A new Dallas air quality monitoring program is underway to help protect existing neighbors from pollution and guide future land use decisions about where homes and industry should be.
Forty monitors are being installed in neighborhoods around the city with $1.7 million earmarked in the current city budget.
“We’re prioritizing communities with clean air concerns. So, we’re talking your industrial corridors, areas with batch plants and things of that nature,” Dallas Environmental Quality Director Carlos Evans said.
It’s part of the new Dallas Equity Policy to recognize past injustices in certain neighborhoods.
“We know that because of our history, because of our past, because of policies like red lining and whatnot, you know, certain people have been pushed to the fence lines of our polluting facilities. We want to make sure that we recognize that those inequities and advance environmental justice,” Evans said.
Kids play in a park in the Dallas Joppa neighborhood beneath one of the new monitors that will record potential pollution exposure.
The neighborhood is right beside a rail yard and industries that some neighbors blame for health problems.
“I don‘t think it makes them think, they know it affected their quality of life and their health,” said resident Tameckia Derrough.
Her neighborhood is a historic Freedman’s community, where people of color were once forced to live. Today it is a neighborhood close to jobs, where the City of Dallas encourages new home construction and new residents.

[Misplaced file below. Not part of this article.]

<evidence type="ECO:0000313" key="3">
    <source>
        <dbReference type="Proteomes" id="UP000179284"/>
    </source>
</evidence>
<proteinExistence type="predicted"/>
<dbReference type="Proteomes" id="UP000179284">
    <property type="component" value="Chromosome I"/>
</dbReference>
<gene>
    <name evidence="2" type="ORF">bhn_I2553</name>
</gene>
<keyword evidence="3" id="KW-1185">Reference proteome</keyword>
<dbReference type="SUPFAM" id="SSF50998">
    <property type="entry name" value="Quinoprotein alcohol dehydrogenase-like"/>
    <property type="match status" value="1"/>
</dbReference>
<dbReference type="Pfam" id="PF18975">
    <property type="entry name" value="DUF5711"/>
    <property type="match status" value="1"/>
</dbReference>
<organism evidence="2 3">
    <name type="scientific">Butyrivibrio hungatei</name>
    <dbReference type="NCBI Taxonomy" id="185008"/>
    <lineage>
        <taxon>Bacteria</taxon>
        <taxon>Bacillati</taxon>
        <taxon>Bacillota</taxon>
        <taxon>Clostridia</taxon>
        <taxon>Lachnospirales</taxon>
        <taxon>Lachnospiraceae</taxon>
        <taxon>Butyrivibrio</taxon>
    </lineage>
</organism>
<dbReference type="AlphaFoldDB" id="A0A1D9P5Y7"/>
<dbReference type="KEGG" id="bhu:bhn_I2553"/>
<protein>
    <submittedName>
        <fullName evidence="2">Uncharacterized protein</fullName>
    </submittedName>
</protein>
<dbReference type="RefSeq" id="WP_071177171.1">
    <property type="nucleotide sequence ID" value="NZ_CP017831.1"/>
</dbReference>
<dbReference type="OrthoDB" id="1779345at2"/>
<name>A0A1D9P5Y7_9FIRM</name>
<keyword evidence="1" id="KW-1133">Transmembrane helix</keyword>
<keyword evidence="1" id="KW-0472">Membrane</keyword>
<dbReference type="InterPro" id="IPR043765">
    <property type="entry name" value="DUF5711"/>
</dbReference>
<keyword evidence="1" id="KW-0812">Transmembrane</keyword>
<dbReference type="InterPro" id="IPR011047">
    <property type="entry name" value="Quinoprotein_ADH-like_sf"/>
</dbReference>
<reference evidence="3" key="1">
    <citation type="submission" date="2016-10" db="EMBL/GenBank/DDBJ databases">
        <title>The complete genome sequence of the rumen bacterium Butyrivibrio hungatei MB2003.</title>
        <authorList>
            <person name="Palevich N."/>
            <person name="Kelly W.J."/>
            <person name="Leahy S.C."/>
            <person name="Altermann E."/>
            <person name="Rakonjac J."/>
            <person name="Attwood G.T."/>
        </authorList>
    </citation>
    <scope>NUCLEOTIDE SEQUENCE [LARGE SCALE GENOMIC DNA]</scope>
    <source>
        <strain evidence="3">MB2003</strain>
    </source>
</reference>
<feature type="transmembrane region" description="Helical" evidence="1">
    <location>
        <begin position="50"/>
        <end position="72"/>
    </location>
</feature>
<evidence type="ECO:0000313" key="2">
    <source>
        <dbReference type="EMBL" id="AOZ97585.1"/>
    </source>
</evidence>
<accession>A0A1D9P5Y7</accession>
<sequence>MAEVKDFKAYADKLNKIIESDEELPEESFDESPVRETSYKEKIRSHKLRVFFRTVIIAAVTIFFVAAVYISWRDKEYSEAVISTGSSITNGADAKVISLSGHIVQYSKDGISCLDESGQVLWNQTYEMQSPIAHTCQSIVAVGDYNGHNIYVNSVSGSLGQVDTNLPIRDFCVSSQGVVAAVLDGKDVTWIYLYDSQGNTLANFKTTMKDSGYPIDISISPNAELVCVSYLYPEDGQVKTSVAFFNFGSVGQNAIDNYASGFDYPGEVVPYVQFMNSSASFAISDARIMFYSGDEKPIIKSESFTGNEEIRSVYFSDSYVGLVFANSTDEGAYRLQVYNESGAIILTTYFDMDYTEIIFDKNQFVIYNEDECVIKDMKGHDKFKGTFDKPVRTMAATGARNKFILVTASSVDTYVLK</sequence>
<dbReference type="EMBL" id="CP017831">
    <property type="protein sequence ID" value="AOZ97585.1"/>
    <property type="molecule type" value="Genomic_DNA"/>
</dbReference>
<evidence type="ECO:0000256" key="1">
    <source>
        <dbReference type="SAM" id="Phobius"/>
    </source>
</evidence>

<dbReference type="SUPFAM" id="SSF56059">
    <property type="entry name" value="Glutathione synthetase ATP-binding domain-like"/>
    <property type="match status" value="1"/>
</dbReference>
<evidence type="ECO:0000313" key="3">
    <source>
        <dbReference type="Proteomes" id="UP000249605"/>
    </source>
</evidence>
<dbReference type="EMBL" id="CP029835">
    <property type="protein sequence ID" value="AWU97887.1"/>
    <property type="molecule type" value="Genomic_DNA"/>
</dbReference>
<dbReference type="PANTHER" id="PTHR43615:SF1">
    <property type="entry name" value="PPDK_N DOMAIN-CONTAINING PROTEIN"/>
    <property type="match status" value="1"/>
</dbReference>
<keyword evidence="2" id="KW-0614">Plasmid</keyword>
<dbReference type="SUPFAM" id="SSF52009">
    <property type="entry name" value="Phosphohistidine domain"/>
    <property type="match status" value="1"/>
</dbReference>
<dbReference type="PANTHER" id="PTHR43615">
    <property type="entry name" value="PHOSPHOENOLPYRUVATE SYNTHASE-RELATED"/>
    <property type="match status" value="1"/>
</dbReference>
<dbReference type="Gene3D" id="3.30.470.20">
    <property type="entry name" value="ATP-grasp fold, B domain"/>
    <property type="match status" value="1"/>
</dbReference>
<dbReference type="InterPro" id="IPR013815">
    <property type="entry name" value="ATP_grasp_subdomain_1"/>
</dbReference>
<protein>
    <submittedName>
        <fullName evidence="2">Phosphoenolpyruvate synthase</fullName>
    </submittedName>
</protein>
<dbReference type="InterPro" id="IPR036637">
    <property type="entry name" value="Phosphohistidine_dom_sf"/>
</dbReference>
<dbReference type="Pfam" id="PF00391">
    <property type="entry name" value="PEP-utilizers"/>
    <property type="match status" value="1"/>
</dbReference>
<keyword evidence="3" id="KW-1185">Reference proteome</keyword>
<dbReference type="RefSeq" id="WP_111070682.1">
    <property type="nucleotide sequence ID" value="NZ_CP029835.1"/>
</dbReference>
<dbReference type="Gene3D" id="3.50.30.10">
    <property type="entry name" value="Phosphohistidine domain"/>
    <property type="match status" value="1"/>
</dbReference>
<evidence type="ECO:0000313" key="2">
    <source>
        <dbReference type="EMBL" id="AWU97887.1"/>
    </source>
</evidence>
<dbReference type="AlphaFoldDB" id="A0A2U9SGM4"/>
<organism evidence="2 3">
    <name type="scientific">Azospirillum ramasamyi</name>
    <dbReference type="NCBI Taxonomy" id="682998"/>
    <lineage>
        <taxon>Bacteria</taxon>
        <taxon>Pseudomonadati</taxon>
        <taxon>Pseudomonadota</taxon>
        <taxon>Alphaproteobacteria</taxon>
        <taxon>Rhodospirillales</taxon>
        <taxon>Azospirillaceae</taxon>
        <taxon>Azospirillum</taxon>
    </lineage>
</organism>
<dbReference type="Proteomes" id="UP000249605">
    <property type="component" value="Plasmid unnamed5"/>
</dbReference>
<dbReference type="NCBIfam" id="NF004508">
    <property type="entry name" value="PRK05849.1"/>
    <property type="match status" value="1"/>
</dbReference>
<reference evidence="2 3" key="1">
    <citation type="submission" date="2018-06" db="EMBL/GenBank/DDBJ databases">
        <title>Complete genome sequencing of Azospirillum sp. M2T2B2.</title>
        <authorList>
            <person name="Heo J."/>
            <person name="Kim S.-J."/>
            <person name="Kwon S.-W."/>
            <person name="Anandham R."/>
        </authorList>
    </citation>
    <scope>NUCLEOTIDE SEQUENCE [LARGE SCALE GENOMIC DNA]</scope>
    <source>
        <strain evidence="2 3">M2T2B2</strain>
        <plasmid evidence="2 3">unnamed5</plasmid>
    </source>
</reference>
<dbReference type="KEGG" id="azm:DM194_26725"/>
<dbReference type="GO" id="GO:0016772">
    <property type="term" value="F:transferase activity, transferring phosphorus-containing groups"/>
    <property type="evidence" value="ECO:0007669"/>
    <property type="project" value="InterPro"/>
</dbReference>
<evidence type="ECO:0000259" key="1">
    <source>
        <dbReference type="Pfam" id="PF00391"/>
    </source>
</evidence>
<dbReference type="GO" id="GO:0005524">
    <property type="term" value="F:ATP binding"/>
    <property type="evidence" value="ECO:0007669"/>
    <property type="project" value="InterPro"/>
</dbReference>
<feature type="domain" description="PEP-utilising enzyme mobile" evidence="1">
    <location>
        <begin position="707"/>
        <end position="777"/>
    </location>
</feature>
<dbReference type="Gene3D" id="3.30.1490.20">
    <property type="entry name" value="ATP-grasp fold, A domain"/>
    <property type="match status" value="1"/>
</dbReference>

“And I’m able to speak for the community, not just Joppa but all communities of color,” Derrough said.
She is a member of the Dallas Environmental Commission, which is now confronting environmental issues that were sometimes neglected in the past, with support from that equity policy.
The air monitors will document what some residents suspected, but also help guide an update of Dallas land use policy that is in the works now for final approval by the Dallas City Council. That could help dictate where homes and industries are located in the future.
“The data certainly helps us make better policy decisions at the council level and advocate for communities and the state legislative level as well. So, once we understand what it looks like when we have industrial and residential adjacency, it’s hard to not take action with that information,” said Dallas Environmental Commission Chair Kathryn Bazan.
The data will also be shared online with neighbors.
“It would be put on a dashboard so that residents can see that information,” Evans said.
In addition to the monitor added Monday at South Central Park in Joppa, several other air monitors are posted at other Dallas locations.
Dozens more will be added by the end of 2023.